We used to presume the Editors Guild of India (EGI) was a national forum of editors, but the journalists-editors of Manipur changed the perception. Two major local media bodies have challenged the EGI over
its fact-finding report on the ongoing ethnic conflicts in the northeastern State and it only reflected that the editor’s club may not have representatives in all States of Bharat.
Founded in 1978 with objectives to protect press freedom and raise the standard of editorial leadership for newspapers and periodicals in the largest democracy on Earth, the EGI today faces allegations of
possessing biased observation as well as flaring up turmoil in Manipur with its initiative. Even the guild had to approach the Supreme Court of India for instant relief to its members, who were part of a fact-finding mission to Manipur and subsequently faced two police complaints. The team members, along with the EGI president, were extended interim protection from any coercive action for some days.
The debates began as the EGI released a report on September 2 after it’s three-member team visited Manipur from August 7 to 10 to study the media coverage of the ongoing conflicts between the majority Meiteis and Kuki-Chin-Zo community that has already snatched away the lives of over 150 individuals, wounded many more residents and also displaced thousands of families as their villages were under attacks since May 3. The report slammed the internet ban and criticized the State authorities’ partisan role during the conflicts.
The EGI observed that local media reporting was slightly inclined to the largely Vaishnav Meitei community, which constitutes over 50% of the Manipur population and primarily settles in the Imphal valley (the rest belongs to mostly Christian Kuki and Naga people living in surrounding hilly areas). There is a Meitei government, Meitei police, and Meitei bureaucracy in Imphal and the tribal people have no faith in them, stated the EGI report, which invited a strong reaction from the State government and also the local media fraternity terming it as ‘incorrect and false’.
Soon two police complaints were lodged against the EGI’s fact-finding team members (Seema Guha, Bharat Bhushan, and Sanjay Kapoor) along with their president Seema Mustafa, citing various IPC sections for provoking enmity between different communities and deliberate attempts to flare up religious sentiments. The FIRs were reportedly filed by Ngangom Sarat Singh (a retired government engineer turned social worker) and Sorokhaibam Thoudam Sangita, a resident of Imphal. Ms Sangita even urged the government to request a Central Bureau of Investigation probe into the case.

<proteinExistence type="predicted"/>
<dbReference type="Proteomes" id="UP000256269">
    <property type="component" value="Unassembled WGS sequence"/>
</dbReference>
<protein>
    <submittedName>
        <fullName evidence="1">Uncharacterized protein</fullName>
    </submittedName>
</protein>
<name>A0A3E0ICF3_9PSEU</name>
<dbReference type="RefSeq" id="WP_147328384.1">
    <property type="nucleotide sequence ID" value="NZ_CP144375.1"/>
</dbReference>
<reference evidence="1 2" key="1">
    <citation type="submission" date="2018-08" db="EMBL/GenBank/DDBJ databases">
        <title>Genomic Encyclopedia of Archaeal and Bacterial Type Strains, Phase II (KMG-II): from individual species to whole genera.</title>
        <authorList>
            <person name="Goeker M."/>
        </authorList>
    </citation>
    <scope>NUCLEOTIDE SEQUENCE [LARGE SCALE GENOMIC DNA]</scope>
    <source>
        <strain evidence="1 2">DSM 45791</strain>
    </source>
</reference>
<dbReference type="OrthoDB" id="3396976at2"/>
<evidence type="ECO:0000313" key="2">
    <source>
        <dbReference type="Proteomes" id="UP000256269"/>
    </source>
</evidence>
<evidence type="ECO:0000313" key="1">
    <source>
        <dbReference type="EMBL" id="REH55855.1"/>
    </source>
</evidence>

She argued that only a high-level probe can unearth various elements associated with the process. The use of terms like Meitei police or Meitei media was very unfortunate and condemnable, stated Ms Sangita, adding that after the release of the EGI report, the situation turned more tense and it indirectly created more troubles in the State. Pointing out that the EGI team was crowdfunded, Ms Sangita asserted that the people of Manipur should know who contributed money for the initiative. She stated that the EGI on July 6 asked for donations to organize the fact-finding mission to Manipur through its social media account.
Meanwhile, the All Manipur Working Journalists Union (AMWJU) and Editors Guild Manipur (EGM) denounced the allegations floated by the EGI in its report, which was completed in a mere four days. They took a strong exception to the ‘half-baked’ report where the Imphal-based journalists were misrepresented. Both organizations, while releasing a joint media statement, urged the EGI to issue a
clarification, otherwise, they had resolved to go for legal action against the national body. In a joint statement, the two influential media bodies claimed that the EGI report has many contentions and
wrong representations which are damaging to the reputation of the media fraternity of Manipur, especially the Imphal-based news outlets.
Earlier, Manipur Chief Minister N. Biren Singh strongly condemned the EGI report on media coverage of the turmoil that gripped the State since May 3. He even questioned the neutrality and intellectual
capacity of the EGI members and drew many fault lines while summarizing many issues abruptly. Condemning the incident where two women were physically attacked by a mob (a video of which went viral on social media), Singh added that a group of Meitei women rescued the victims and shifted to a safer place.
Talking about some media reports where it was described that one certain spokesperson of Kuki Inpi threatened Meiteis to avoid coming to Moreh without a permanent solution to the present crisis and many Tamil families in the border town were insisted to pay illegal taxes for their survival, Singh warned that the government will not allow such activities. He also added that an FIR has been lodged against the
It’s understood that the EGI team, which went to Manipur to study the role of local media outlets in reporting on the ethnic conflicts, stepped beyond its mandate to analyze the causes of ethnic violence in the State. It even quoted an unidentified Kuki individual who alleged that the Imphal-based journalists took dictations from the chief minister’s office. Moreover, the EGI report criticized the Union government for not imposing President’s rule in Manipur after dismissing the Bhartiya
Janata Party-led government.